If you don’t have a static IP address, you might want to look into a dynamic DNS service, such as DynDNS.org (see link below).  You can set up a free account, and choose a custom subdomain.  You can configure the DD-WRT software to update the DynDNS records every time your IP changes.  This way, you only need to configure a DNS name in the config file, and you can always access your system.

Troubleshooting

OpenVPN GUI has a console where you can see what’s going on.  I ran into a couple problems with my VPN.

If the connection is made and drops repeatedly, make sure you use the workaround in the rc_setup script (replacing the last line with the two indicated below the script).

If you can connect to the VPN, and an ipconfig /all shows you have an IP address from the VPN server, but you can’t access anything inside your network, it might be your local router.  My old home router prevented me from accessing any of the remote resources.

Useful Links:

Linksys-Cisco WRT54GL Wireless-G Broadband Router (Compatible with Linux)

Hack Attack: Turn Your $60 Router Into A $600 Router

Podcast: The Linksys WRT54GL Router

Podcast: Setting Up A Home Network

Adding Additional Clients to your WRT54GL/DD-WRT VPN

Using a Dynamic DNS Service with DD-WRT

kick it on DotNetKicks.com

Scott’s Flickr for Community Server (Updated)

I’d downloaded Scott’s code for his module and took the liberty of updating it to use the latest build of FlickrNet, so that users can now make use of both modules side-by-side.  Since Scott is going to be out of town on vacation, he’d said he wouldn’t mind if I went ahead and released, and so without further ado, please feel free to download it below.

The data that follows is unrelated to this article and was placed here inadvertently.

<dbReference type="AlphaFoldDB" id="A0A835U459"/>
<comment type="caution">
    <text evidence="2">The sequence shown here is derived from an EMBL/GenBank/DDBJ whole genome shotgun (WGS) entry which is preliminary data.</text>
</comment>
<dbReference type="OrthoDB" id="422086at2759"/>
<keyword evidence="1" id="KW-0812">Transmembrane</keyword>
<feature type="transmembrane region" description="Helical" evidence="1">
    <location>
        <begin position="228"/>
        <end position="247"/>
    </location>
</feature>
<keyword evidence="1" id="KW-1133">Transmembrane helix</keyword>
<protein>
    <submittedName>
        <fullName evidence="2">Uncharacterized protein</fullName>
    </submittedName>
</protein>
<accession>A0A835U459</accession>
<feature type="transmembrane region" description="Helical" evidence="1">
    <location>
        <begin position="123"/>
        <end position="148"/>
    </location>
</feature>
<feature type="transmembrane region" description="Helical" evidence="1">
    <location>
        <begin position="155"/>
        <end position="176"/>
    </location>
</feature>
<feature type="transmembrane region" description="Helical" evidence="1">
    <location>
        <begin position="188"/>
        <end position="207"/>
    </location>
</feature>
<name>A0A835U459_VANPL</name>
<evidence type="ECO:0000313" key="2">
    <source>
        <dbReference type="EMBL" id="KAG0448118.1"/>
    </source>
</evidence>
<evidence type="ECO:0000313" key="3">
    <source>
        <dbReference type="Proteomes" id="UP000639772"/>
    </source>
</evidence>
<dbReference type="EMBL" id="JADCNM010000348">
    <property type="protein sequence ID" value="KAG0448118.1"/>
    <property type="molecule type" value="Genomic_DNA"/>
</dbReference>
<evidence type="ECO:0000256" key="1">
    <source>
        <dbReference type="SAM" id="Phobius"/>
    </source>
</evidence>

Full story at http://qgyen.net/archive/2006/08/09/Scott_2700_s-Flickr-for-Community-Server-_2800_Updated_2900_.aspx


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Still Getting Mileage From nGallery

nGallery was a great application on its own, but Community Server is just far too much overhead when all you need is a simple gallery app.  Even though it haven’t been updated in a while, nGallery is still one of the better gallery apps out there.  After quite a bit of template tweaking, I have very customized gallery up at http://www.cleantownusa.com/gallery/.  The template seems difficult at first, but after fooling around with it for a little bit, it’s actually quite easy.  You need either a great mind’s eye, or you need to use the refresh button liberally as you tweak, and very liberal use of source control for the different template bits is highly recommended.  “I told you so”, in advance, for those who don’t.


BTW – CleanTown USA is Pittsburgh’s favorite car wash and interior detail center.  Find them online at http://www.cleantownusa.com.  Shameless plug, but the marketing coordinator threatened to cut off my supply of free Mountain Dew if I didn’t say it.  I hope you understand.

Software for Starving Students (SSS) version 2006.01 is now released

via Digg



The Software for Starving Students CD enhances the Windows and Mac desktop computing experiences by providing an easy way to install free, high-quality software titles via a user-friendly interface. It includes popular open source programs like Firefox and OpenOffice, intended to help students learn about and benefit from open source and free software programs. The SSS team put all the most commonly used free programs onto one CD to make it easier for students to install useful software (including fully-featured office suites, 3D graphic editors and much more) for free. To preview the new SSS interface, check out some screenshots of the latest release.


Full info at http://mirror.softwarefor.org/index.html.

via Digg: Free Asterisk Ebook

via Digg

O'Reilly Media's latest book, Asterisk: The Future of Telephony, written by Jim Van Meggelen, Jared Smith, and Leif Madsen is the most complete book on the Asterisk PBX system to date. The new book, announced at Astricon 2005 covers many of the new features of Asterisk 1.2. In the spirit of open source, O'Reilly has licensed the book under the creative commons license making it free to download and distribute. If you are looking for the ultimate Asterisk book, you can now download the entire book as a PDF file!

Find it at http://voipspeak.net/index.php?/content/view/33/2/.